My FP2 Open hardened google-free setup

Hi everyone, first post and all, I just wanted to post my setup for a hardened google-free FP2. It took me a while to get comfortable with the device, I came from a 10-year-old Sony Ericson W995, though with some experience with a Nexus Tablet with CM. I am afraid it will be a long read, I hope someone will take the time and contribute or maybe get a little help. I know this is a quite paranoid setting, so I am very interested in feedback, thanks in advance. I am no native English-speaker, so please forgive my lousy grammar.

Here are the steps I took:

  1. Switch to FP Open (yeah sure!)

  2. Installed the Xposed Framework (here is a good piece in English:

  3. Installed XPrivacy in the Xposed Installer plus BootManager, GravityBox [LP] and Greenify (

BootManager lets you decide which Apps are allowed to boot, I took a rather aggressive approach: just K9-Mail, my VPN-Provider, Greenify, AFWall+, XPrivacy and Powertoggles are allowed to boot, all others like readers, browsers etc. are not. The other mentioned apps are explained later).

GravityBox is a fantastic tool to implement features of other ROMs like CM in the outdated Android 5.1, more to that later.

Greenify is a tool for putting apps into hibernation. It reduced the amount of RAM in idle mode from 1.1 GB to around 700 MB and helped me also a bit to safe battery life. It’s not revolutionary, but it helps. But beware, this apps tries to contact google every time you are online, which I don’t want, so it has to be disciplined. More on that later.

4 Installed Powertoggles (this will be a tool you won’t miss once you have it, believe me)

It’s available in the Playstore (com.painless.pc) which I don’t have and won’t have. So load the APK with the help of this friendly site:
(It’s a great way to get free APKs from the Playstore)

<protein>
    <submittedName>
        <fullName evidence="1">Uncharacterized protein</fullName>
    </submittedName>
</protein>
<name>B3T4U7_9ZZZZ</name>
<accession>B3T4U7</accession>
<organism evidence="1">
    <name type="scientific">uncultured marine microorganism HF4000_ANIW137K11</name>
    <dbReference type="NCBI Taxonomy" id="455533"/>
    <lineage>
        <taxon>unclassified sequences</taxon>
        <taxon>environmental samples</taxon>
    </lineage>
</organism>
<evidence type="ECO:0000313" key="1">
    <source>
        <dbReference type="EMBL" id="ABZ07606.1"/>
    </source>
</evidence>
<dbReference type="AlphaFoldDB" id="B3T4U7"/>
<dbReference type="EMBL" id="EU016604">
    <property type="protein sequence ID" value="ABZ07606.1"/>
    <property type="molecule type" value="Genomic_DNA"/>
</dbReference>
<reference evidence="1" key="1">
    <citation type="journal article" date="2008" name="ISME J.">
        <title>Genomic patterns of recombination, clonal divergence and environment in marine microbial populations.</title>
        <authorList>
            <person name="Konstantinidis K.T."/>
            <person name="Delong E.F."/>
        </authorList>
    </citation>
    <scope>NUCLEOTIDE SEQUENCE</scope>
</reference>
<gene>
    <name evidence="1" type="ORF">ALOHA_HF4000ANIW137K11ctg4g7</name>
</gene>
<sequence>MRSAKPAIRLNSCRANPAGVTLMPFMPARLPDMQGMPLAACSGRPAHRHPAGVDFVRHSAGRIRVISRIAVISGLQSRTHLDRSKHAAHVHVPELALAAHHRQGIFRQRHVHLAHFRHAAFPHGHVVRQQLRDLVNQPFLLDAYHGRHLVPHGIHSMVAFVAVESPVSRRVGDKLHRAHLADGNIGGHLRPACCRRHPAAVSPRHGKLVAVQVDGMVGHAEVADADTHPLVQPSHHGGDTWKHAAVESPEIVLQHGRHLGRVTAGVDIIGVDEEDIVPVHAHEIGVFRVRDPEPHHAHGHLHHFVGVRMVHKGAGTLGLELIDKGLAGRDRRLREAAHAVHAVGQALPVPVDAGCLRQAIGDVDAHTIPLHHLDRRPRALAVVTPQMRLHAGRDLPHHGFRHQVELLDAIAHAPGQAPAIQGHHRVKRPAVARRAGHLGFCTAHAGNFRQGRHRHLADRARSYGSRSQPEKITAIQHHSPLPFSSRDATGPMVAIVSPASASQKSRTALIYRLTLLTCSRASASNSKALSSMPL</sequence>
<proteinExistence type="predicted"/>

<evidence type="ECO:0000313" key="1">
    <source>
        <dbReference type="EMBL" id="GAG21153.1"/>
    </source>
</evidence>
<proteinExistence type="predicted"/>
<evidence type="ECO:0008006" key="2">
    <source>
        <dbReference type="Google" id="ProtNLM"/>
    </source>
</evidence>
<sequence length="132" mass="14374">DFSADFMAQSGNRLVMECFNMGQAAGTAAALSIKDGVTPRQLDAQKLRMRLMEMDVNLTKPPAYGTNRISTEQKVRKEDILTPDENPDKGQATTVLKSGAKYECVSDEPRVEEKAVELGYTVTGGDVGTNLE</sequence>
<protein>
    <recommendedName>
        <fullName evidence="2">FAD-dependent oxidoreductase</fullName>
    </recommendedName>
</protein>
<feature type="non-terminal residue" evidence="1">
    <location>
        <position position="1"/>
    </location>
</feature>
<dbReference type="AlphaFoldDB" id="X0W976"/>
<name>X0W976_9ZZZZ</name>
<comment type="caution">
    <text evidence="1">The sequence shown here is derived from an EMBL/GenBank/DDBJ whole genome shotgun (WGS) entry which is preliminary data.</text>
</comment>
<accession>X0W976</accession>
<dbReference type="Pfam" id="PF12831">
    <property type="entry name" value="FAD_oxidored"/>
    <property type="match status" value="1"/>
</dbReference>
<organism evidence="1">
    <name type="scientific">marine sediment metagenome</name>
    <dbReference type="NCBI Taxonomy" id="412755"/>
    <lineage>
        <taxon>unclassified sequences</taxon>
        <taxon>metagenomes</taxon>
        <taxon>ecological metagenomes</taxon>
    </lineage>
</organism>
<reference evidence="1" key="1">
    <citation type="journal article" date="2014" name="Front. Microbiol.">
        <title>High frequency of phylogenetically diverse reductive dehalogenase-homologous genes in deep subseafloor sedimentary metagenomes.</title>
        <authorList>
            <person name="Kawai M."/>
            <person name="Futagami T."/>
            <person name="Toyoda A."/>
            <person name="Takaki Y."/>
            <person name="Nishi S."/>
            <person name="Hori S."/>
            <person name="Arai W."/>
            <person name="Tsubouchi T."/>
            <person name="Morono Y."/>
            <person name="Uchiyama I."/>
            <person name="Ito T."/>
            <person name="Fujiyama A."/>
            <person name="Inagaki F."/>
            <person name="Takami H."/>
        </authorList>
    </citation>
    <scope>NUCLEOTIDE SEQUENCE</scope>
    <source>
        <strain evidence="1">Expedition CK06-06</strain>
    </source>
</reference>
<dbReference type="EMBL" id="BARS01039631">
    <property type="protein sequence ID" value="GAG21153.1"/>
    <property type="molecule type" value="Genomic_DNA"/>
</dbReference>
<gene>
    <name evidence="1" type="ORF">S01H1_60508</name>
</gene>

With Powertoggles you can set shortcuts for Wi-Fi, mobile data, GPS, Bluetooth, rotation, reboot etc. in a widget on the homescreen for very easy access.

5 installed F-Droid and took these apps (just the essentials):

  • AFWall+ as second defence line after XPrivacy

  • AnySoftKeyboard

  • APG for encrypted E-Mail

  • Calendar as a substitute for the broken system calendar

  • Document Viewer for reading pdfs

  • FBReader for eBooks

  • Fennec F-Droid Browser (privacy hardened, see mentions later), native Firefox is also okay

  • K-9 Mail

  • KeePassDroid

  • LibreOffice Viewer for MS-Docs etc.

  • oandbackup for backing up apps with their settings

  • Orbot and Orfox

  • OsmAnd

  • Privacy Browser as a simple backup browser

  • Twidere for use of Twitter

  • Vanilla Music as music player (simply the best)

  • VLC for videos

  • WebTube for YouTube

F-Droid, Twidere and WebTube are routed through TOR through the in-app settings (use TOR or Proxy localhost, 8118). Just don’t use Twitter or YouTube with accounts you use outside of TOR. Get new ones if you must!

Orfox becomes the standard browser for anonymous use.

Fennec F-Droid is for use with real accounts and for browsing for websites which block TOR. The hardening part is this: No Cookies allowed, Startpage gets standard search. Add-Ons: CanvasBlocker, Custom User-Agent String (take the same useragent as Orfox), HTTPS Everywhere, No Resource URI Leak, NoScript (search: NoScript Anywhere), Privacy Settings (Full Privacy), Self-Destructing Cookies (for Cookie exceptions), Smart Referer, uBlock Origin. Yes, this is a lot of Add-Ons, but all have their use.

Privacy Browser is the alternative for a quick search without a thought.

Gravity Box gets this set-up (just the essentials): Data traffic monitor, clear all recent tasks, Recent tasks RAM bar and really important: Advanced reboot menu (direct access to recovery). The rest is up to you.